SXSW: To go, or not to go

Pound & Grain's Sandy Fleischer imagines the probable debate about whether industry folks should keep attending the fest.

shutterstock_253518739

By Sandy Fleischer

The following is a mostly fictional but highly probable conversation between two overtired SXSW interactive festival-goers. They may even work at your company. Mid-flight on the third and final leg of the journey home from Austin to Toronto they have the eternal debate: To go to SXSW in 2016 or not.

INT PLANE: 36,000 FEET

Mike:

Hey, I recognize you from the Austin to Dallas leg of the flight. Sorry that my voice is so shot, but the Flaming Lips show was pretty killer. You must be heading back home from SXSW, too. I had such an amazing time over the last few days. How was your festival?

Susan:

Nice meeting you. Sounds like you had a completely different experience than me. I can’t wait to get home. If I see another piece of BBQ’d meat, wait for another shuttle, or hear about Meerkat one more time, I’m going to lose it. I even saw a scuffle over an available power outlet.

That is the first and last time I attend. Austin’s infrastructure can’t handle the number of people who descend on it, and it just seems impossible to get anything done. I mean, did you see the lineup to meet Grumpy Cat?

unnamed

Mike:

Sure, it’s a three-ring circus, but that’s what makes it great. I mean just yesterday, our shuttle got held up for almost an hour because of the “stop the robots” protest. Sounds like a bad thing, right? Wrong.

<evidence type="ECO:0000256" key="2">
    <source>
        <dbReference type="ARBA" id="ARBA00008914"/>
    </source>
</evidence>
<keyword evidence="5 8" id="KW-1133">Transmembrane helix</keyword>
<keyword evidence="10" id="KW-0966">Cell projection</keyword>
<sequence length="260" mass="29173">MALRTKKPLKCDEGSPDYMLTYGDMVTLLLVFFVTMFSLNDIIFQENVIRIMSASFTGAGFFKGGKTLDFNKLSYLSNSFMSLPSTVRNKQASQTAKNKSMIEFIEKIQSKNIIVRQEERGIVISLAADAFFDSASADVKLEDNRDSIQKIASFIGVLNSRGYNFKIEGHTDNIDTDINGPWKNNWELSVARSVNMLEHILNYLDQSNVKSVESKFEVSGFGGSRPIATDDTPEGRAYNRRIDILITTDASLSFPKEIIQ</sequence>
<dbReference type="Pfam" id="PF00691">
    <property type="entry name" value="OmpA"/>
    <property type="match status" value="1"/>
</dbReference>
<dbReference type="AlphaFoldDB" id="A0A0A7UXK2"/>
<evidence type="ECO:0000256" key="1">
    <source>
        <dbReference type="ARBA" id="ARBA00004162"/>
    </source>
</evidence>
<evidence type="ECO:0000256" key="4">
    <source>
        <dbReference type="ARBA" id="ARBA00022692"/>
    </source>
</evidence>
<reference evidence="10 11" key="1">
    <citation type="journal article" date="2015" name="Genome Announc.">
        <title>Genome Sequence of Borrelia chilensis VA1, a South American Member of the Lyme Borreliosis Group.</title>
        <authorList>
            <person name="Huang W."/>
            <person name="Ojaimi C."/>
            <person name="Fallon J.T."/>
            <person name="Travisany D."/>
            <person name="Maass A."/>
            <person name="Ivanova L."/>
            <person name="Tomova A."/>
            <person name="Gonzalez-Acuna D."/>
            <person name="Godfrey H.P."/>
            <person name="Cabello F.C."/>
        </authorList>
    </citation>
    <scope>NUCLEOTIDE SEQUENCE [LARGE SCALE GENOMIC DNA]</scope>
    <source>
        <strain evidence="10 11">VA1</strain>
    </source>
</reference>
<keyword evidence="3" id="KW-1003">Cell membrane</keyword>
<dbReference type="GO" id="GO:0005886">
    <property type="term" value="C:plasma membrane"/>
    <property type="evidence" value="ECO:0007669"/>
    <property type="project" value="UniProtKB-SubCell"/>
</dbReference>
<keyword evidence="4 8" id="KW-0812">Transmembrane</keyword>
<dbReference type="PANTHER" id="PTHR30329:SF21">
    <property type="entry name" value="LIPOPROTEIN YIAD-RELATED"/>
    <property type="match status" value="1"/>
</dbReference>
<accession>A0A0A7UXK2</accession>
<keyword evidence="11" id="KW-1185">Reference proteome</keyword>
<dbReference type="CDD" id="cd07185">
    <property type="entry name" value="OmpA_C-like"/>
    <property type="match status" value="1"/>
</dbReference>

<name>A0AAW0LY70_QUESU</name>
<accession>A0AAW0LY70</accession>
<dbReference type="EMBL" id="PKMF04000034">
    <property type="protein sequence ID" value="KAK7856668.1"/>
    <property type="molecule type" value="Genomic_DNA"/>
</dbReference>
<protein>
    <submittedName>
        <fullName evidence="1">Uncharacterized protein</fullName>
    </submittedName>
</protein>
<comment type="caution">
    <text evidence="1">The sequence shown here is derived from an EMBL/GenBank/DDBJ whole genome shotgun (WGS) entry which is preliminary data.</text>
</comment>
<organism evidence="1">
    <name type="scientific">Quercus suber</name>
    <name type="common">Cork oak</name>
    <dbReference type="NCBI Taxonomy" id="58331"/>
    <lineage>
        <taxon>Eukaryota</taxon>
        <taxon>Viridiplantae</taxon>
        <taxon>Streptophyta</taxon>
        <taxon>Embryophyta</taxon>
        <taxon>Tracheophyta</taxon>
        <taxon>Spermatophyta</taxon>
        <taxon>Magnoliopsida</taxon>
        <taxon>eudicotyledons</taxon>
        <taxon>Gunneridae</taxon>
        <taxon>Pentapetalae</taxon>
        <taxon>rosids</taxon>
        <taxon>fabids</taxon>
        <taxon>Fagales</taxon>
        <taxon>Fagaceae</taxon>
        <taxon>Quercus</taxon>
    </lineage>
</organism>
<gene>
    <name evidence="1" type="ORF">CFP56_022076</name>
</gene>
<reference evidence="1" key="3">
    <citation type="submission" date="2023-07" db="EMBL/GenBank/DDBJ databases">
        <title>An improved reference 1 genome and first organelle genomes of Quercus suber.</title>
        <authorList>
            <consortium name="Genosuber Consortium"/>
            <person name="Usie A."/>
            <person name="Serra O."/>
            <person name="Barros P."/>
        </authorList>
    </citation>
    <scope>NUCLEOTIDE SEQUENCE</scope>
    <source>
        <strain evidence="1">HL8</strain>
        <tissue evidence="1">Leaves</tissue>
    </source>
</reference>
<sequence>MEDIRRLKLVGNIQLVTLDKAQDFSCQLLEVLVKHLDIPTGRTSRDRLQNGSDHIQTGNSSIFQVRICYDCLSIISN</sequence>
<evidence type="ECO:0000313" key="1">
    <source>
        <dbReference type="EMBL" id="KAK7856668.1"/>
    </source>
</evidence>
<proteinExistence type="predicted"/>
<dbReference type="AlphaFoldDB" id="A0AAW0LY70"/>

I ended up in a debate about the merits of adaptive vs. responsive web design with a guy on his way to host a talk about making clothes out of pineapple and mushrooms. It’s a good thing that the woman who blogs exclusively about Etsy products with goldfish patterns, and the CEO from the company making an interactive hologram of Jesus were in my corner.

Susan:

But I missed so many of the sessions that I had meticulously planned out. Too many things are happening at the same time, they’re all over the city, and there’s no travel time between the sessions. It’s just not reasonable.

Mike:

You are approaching it all wrong. The sessions are just a jumping off point for the really good stuff. I go to a few, but never too many, and I always make sure to go to a bunch of talks outside my area of interest and expertise. Sure Martine Rothblatt’s keynote on mind cloning was next level, but it’s the smaller fringe topics like “Where’s Waldo’s Voice: Social Media for Mascots” or “HoloGramma: How Tech Can Bring Back Our Departed” that always seem to spark the great ideas for me.

Also, you need to tune out all of the white noise. The spectacle of all the startups vying to be the next breakout app, the ridiculous brand promotions, the celebrity appearances, and there was that time the hotel lost all my underwear – but those are just a backdrop to the real festival. And I did get a pretty cool pair of socks as a give-away this year. It’s about more than socks though, it’s about the people and the ideas.

Susan:

Well, one thing that I did appreciate was how many people from all over the world, and different walks of life are in town, and everyone seems to have a philosophy of openness and willingness to discuss digital and its impact on culture. Its hard to find a place that has so many smart people with so many interesting viewpoints, and a willingness to discuss.

Mike:

See, that’s the spirit! The key to South By is to set your expectations accordingly and go with the flow. With the right attitude, you can’t help but get inspired.  And you know, I agree with you that too much BBQ can give you some serious meat hallucinations, but that’s why I mix it up with some sushi. Have you been to Uchi?

Susan:

Haven’t been there, but maybe we can check it out next year!

SandySandy Fleischer is Pound & Grain’s Managing Partner, and has attended SXSW for the last six years, and needs some rest, but is already planning and looking forward to number seven.

Top image courtesy of Shutterstock